But to some in the LEFT party this is “eating crow” and hardly digestible. Almost no one denies that there was plenty of injustice in the GDR. Elections were surely a farce, censorship prevailed in the media and to a varying degree in films and books. There was certainly repression. But public policy in almost every field of everyday life aimed at improving the lives of working people, students, children, and pensioners, with special attention to women’s rights. These humane policies, in contrast with West Germany then and all Germany today, make any sharp categorization as “just” or “unjust” very relative and very complex. After all, West Germany outlawed the Communist Party and left-wing organizations; it spied on their members, dragged them to court, jailed some, and barred thousands from their jobs. Its ruling class, in contrast with the GDR, was filled to the brim with Nazis in every field, even presidents and a chancellor, and it supported fascist governments in Spain and Chile and apartheid in southern Africa — also with weapons. After the GDR was gone it shipped its tanks and other weapons to Turkey to help kill Kurds (whom it now “supports” — unless they are left-wing Kurds living in Germany). It tolerates a situation where millions are jobless, thousands homeless, and 2.4 million children are affected by or threatened with poverty. It has bombed children and other civilians in Yugoslavia and Afghanistan. And war criminal corporations and banks which built up Hitler and made billions from war and slave labor — Krupp, BASF, Daimler, the Deutsche Bank — are so close to Merkel’s government that it does their bidding; squeezing the poor in Spain, forcing unneeded tanks and submarines onto impoverished Greece, diluting plans to reduce carbon emissions.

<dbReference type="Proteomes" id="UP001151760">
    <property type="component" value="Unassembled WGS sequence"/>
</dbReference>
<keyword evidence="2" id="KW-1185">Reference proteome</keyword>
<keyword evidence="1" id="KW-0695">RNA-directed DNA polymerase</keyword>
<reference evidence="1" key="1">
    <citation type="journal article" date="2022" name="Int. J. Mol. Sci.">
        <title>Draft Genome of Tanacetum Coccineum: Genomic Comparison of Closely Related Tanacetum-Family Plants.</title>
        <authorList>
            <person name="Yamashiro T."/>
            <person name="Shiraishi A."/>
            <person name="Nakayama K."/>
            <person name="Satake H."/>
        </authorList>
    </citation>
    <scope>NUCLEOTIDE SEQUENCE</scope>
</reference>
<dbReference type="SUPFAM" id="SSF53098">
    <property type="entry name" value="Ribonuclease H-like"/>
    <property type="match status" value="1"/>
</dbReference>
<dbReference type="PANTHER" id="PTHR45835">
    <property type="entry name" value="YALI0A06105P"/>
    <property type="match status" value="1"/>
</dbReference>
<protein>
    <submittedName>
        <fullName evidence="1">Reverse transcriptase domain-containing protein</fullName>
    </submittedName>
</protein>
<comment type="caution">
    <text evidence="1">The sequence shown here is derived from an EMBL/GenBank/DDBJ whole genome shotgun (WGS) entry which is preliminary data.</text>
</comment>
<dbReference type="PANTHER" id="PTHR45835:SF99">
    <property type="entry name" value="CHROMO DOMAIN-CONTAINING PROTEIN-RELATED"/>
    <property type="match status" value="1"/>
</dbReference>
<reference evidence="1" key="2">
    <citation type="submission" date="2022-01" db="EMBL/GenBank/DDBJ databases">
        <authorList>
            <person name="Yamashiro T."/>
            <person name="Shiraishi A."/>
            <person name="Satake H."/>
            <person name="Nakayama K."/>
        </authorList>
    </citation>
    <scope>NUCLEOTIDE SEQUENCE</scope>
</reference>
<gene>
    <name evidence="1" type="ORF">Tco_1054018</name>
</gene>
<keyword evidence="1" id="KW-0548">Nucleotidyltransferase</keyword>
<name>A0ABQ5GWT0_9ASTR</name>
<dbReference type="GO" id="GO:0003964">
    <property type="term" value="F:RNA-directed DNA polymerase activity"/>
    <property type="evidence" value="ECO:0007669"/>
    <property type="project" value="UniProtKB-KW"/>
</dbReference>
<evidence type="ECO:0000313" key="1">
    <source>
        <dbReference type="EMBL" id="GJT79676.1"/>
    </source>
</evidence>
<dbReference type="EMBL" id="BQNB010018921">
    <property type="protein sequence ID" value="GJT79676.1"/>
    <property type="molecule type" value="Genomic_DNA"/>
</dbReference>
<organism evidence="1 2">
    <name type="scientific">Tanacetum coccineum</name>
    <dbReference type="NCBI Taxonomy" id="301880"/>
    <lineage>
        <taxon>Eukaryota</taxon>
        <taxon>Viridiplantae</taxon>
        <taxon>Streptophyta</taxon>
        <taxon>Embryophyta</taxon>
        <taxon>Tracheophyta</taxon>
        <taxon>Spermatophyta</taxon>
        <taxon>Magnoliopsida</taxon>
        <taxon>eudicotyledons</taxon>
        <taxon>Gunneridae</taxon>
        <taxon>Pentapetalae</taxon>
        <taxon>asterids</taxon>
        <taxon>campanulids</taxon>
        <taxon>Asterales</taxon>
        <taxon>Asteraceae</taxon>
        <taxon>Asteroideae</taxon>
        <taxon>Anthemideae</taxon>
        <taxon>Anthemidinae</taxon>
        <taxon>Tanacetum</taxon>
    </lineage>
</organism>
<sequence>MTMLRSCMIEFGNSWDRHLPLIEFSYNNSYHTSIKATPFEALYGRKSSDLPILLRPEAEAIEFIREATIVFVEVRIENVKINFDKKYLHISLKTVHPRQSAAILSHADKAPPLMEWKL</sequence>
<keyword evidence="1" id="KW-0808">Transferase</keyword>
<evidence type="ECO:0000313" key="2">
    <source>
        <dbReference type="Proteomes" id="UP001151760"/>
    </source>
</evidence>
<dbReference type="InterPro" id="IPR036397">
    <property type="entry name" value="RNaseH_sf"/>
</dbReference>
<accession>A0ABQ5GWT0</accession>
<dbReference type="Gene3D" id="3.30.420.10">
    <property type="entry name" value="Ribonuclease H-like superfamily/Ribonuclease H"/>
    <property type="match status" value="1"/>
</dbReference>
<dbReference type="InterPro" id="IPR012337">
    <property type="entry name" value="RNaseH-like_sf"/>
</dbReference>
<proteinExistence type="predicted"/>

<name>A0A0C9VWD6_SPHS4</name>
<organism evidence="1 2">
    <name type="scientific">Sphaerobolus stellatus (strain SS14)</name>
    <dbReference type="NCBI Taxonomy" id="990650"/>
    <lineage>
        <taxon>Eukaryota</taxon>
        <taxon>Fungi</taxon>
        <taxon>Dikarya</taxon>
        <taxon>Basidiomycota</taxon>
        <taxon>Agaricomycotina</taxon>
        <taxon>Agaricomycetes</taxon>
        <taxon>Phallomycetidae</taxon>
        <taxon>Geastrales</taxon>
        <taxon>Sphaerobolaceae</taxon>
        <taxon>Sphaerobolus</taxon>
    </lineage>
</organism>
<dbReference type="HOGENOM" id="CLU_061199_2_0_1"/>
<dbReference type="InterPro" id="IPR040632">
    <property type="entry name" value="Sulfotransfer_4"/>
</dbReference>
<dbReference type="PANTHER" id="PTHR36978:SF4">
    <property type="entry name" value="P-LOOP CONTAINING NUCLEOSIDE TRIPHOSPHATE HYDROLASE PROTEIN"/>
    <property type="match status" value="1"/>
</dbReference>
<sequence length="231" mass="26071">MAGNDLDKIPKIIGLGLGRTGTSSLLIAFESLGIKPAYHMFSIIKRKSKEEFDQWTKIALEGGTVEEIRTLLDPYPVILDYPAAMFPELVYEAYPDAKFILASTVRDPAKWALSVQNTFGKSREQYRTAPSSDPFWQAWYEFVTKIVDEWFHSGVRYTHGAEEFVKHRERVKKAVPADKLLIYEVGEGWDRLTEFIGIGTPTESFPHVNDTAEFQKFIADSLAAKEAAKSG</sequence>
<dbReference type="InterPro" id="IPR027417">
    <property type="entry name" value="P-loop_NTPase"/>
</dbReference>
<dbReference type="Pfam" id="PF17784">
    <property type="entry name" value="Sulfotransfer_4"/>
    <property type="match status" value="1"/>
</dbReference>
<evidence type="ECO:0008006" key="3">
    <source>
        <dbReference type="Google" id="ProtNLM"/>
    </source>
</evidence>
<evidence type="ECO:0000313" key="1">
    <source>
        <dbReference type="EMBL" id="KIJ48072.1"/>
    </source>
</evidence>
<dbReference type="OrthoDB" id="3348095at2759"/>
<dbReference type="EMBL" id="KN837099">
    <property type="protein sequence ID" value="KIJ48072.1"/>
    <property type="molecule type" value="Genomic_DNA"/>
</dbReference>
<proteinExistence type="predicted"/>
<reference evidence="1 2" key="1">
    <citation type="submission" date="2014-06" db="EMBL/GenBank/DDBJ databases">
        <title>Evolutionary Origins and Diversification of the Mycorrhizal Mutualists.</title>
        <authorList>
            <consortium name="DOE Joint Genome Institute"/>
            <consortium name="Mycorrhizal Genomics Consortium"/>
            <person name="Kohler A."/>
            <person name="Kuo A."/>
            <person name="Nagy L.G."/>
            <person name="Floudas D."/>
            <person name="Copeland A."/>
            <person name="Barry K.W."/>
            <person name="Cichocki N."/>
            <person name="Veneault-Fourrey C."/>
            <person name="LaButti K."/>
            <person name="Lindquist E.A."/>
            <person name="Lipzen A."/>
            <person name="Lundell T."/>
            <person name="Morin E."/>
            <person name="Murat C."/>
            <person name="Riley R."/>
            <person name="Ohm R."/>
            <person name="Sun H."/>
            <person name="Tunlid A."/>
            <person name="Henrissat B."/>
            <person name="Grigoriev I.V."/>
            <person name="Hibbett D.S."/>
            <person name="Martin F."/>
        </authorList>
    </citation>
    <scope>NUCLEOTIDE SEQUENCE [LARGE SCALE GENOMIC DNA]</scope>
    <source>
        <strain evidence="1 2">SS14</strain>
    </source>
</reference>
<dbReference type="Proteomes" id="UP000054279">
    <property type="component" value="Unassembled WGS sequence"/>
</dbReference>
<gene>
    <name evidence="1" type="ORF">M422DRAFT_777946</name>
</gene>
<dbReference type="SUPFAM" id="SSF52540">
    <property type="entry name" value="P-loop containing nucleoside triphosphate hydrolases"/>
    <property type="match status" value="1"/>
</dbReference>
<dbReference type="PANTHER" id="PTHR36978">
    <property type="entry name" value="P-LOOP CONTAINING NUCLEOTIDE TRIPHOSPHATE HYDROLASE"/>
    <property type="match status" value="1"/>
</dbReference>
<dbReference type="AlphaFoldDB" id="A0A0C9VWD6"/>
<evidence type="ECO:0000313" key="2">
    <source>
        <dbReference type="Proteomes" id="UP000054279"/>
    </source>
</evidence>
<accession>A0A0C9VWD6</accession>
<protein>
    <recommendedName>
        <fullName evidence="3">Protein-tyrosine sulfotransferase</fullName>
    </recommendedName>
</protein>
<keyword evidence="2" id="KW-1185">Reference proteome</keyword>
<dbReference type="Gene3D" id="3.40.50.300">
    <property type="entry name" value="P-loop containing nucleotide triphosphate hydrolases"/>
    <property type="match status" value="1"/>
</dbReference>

Where are the lines between “just states” and “unjust states”? Opponents of such terminology warn that whenever leaders of the Left do eat crow new demands are made on them to grovel even lower and swallow even more. They insist that the entire exercise, stressed most by the once rebellious Greens, really aims at equating the GDR with the Nazi state and discrediting its main feature which, however twisted or mismanaged in many ways, was basically an attempt to abolish war, exploitation, and poverty, to build socialism. This explains the many attacks against the Left party, these should remain its basic goals. And, these militants insist, one compromise can easily lead to another and yet another, just as it once did with the Greens and, a long, long time ago, with the SPD.
Are these critics too fearful, too radical? Isn’t it worth taking a chance with this new alliance, balancing delicately on a single-seat majority in the legislature, hence always threatened by blackmail attempts, but with hopes of demonstrating what the Left can do when it leads in at least one of Germany’s 16 states? The future is not now full of sunshine; two big strikes — airline pilots and railroad engineers — have rocked the country. Is militancy rising? Can the Left join — or even lead it? A large leftist party in Germany is a source of badly-needed strength and inspiration all over Europe — if it defies the dangers and remains a fighting party. At the moment it looks as if a risk will be taken. Will it succeed? Will it be possible, in 2015, to avoid ending in a political year which “froze to death”?
Victor Grossman, American journalist and author, is a resident of East Berlin for many years. He is the author of Crossing the River: A Memoir of the American Left, the Cold War, and Life in East Germany (University of Massachusetts Press, 2003).